Paglesham - Farming the Land and the Water

1. Oyster Farming

By Sue Horncastle

Go directly to the Comments section

Photo:Paglesham Oyster Dredgermen in 1908

Paglesham Oyster Dredgermen in 1908

The 1873 Ordnance Survey map shows over 20 separate oyster layings at Paglesham East End along the river Roach and Paglesham Reach (strictly part of Hockley Parish). They were owned by individuals, partnerships and families but they were managed and farmed by ordinary villagers. Paglesham was a community built on farming the land and farming the tidal rivers.

Oysters were a popular source of food from Roman times but in the 19th century the trade really took off. At that time oysters were a cheap food for the poor and by the beginning of the 20th century Paglesham's beds were producing half a million for market annually. They were sold locally and in London. The oyster fishermen even sailed across the channel to deliver their produce to markets on the continent. There was always a barrel of fresh oysters on the bar of the Plough and Sail during the season.

Photo: Illustrative image for the 'Paglesham - Farming the Land and the Water' page
Photo: Illustrative image for the 'Paglesham - Farming the Land and the Water' page
The heyday of the Paglesham oyster business was the last quarter of the 19th and first quarter of the 20th centuries. At that time the cottages known as Brick Row were built to house oystermen and farmworkers. These “two-up, two-down” cottages with an outside wash house, coal shed and board-and-bucket lavatory often housed familes of seven or eight people. The owners, however, lived in the substantial houses scattered around the area.

The oystermen worked according to the tides, leaving home with their thigh boots turned down so they could ride their bicyles and taking out the little sailing dinghies they used to sort and harvest the oysters in all weathers. But the oysters were to sell: the oystermen's families ate shrimps and herrings.

Photo: Illustrative image for the 'Paglesham - Farming the Land and the Water' page
Oysters need to be in constantly flowing water so they are laid at the low water mark where they can be covered and uncovered by the tides. After three or four years the oysters were harvested and fattened for market in one of the 200 beds which once existed on the saltings. That was when they needed to be protected from thieves: watch houses were built on the marshes, often on stilts, and men were paid to keep guard all night, specially at weekends.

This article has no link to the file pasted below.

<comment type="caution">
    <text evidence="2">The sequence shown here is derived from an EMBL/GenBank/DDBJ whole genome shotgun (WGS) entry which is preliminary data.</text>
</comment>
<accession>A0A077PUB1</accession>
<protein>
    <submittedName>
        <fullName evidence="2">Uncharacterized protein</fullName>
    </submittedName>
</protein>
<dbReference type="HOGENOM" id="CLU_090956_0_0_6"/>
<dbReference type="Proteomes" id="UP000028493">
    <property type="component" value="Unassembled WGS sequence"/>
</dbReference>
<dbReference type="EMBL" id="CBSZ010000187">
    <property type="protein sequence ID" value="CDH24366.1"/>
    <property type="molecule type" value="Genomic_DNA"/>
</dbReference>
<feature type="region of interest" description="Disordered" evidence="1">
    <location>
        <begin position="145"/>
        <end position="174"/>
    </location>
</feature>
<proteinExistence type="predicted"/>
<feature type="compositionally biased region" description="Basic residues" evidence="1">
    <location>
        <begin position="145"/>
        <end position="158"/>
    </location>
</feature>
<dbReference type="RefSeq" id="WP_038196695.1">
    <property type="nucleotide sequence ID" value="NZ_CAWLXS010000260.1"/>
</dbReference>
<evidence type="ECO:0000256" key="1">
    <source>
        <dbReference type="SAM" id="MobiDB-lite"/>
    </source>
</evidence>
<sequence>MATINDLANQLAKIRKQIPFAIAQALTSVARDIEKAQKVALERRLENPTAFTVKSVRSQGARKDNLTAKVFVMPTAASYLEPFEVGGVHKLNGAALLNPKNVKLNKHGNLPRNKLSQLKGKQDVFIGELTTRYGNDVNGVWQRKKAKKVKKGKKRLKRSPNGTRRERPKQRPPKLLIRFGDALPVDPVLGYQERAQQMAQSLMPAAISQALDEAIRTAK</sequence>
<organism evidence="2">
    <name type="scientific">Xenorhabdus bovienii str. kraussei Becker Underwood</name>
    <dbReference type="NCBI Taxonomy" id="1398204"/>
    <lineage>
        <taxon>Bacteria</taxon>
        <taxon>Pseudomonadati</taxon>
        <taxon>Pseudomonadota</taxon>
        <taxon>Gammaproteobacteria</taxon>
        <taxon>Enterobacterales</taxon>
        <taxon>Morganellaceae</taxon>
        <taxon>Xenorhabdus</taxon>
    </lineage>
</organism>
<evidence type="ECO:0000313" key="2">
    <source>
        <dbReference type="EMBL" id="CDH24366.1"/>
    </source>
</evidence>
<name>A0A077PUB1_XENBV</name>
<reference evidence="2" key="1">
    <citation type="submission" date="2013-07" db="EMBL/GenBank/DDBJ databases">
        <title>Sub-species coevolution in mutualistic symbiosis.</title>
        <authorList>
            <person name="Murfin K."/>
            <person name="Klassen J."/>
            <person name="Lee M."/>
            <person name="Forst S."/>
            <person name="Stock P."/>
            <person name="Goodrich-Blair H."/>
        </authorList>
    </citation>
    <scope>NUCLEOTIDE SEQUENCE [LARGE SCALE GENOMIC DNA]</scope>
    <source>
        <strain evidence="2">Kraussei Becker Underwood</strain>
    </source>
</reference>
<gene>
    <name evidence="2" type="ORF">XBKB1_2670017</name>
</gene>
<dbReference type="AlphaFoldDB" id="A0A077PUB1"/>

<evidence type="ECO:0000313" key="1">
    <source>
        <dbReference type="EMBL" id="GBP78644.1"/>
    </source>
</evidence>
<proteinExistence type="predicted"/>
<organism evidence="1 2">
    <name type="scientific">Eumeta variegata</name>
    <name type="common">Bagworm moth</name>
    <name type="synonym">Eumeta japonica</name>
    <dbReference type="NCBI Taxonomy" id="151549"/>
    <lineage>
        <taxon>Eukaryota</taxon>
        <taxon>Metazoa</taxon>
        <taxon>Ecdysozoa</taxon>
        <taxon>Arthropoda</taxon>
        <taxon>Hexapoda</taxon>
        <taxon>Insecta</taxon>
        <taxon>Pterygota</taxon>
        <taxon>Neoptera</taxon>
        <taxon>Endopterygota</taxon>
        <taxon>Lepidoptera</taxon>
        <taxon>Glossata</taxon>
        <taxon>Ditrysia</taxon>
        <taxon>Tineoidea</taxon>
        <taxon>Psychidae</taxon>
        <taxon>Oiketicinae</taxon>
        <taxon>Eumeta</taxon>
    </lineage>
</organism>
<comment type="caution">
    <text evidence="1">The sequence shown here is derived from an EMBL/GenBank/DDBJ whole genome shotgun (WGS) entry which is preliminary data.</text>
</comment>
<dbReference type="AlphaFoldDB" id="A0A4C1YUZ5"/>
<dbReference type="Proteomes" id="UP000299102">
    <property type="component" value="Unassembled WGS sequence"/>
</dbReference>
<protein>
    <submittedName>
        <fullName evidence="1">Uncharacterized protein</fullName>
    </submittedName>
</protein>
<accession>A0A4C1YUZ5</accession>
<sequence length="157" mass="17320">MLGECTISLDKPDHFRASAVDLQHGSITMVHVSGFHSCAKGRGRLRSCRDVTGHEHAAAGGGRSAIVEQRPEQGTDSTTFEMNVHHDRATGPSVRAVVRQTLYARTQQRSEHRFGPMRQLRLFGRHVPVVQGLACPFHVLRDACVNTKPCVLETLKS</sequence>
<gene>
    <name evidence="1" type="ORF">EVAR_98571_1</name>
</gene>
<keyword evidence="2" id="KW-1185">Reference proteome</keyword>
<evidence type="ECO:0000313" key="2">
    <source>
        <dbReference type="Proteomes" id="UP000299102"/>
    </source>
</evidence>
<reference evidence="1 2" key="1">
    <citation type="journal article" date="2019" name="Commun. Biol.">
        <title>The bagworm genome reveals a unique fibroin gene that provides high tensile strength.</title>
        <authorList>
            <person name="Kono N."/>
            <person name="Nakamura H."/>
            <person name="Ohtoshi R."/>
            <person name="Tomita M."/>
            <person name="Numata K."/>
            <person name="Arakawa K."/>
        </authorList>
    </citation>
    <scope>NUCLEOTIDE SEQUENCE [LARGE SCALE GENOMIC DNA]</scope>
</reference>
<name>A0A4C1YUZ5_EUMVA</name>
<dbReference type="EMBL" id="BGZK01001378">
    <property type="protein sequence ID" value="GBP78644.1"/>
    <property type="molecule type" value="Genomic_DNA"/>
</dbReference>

Alf Keeble trawling from his sailing boat

Photo: Illustrative image for the 'Paglesham - Farming the Land and the Water' page
Other strange structures on the marshes were the old railway carriages used to sort and grade the oysters. One of these railway carriages arrived at Paglesham from Foulness on the Great Flood of 1953 where it was tied up and later joined to another to extend the Keeble's workshed. The remains of some of these buildings could still be seen up to the 1980s. (See Shed of Stilts on this website.)

Preparing oysters for market

Until the second world war dozens of Paglesham people were involved in the oyster trade but the floods of 1953 and successive hard winters, ending with the devastation of six solid weeks of frost and snow in early 1963, nearly finished off the business. By 1969 the Keeble brothers, Hubert and Alf, were the only ones left tending the oysters.

The beds were left to decay. Watch houses and worksheds fell down; the little oyster boats rotted at their moorings until, at the start of the 21st century, the promise of a luxury market in prime local oysters and a love of tradition inspired a new generation of young men to start up the trade again.

Photo: Illustrative image for the 'Paglesham - Farming the Land and the Water' page

(Thanks to Peter Thorogood for permission to use photographs from his collection)

This page was added by Sue Horncastle on 17/02/2013.
Comments about this page (Add a comment about this page)

My ancestors were oyster dredgers from Paglesham and I would like to know if there are any photos or information about them. The names were Pye, Taylor, Fewell, and Wolff. My Abraham Taylor married a Mary Ann Thorogood in 1834. 

Thank you for sharing the information in this page. I also live in Canada


By Ellisa
On 24/05/2019

Hi I live in Canada and the peter Thorogood who loaned you the pictures maybe my cousin who I have not have contact with for many years. If it is my cousin he lives in shoeburyness and I would like you to pass on my e-mail address. Peter T

By peter thorogood
On 08/03/2013
Add a comment about this page

If you're already a registered user of this site, please login using the form on the left-hand side of this page.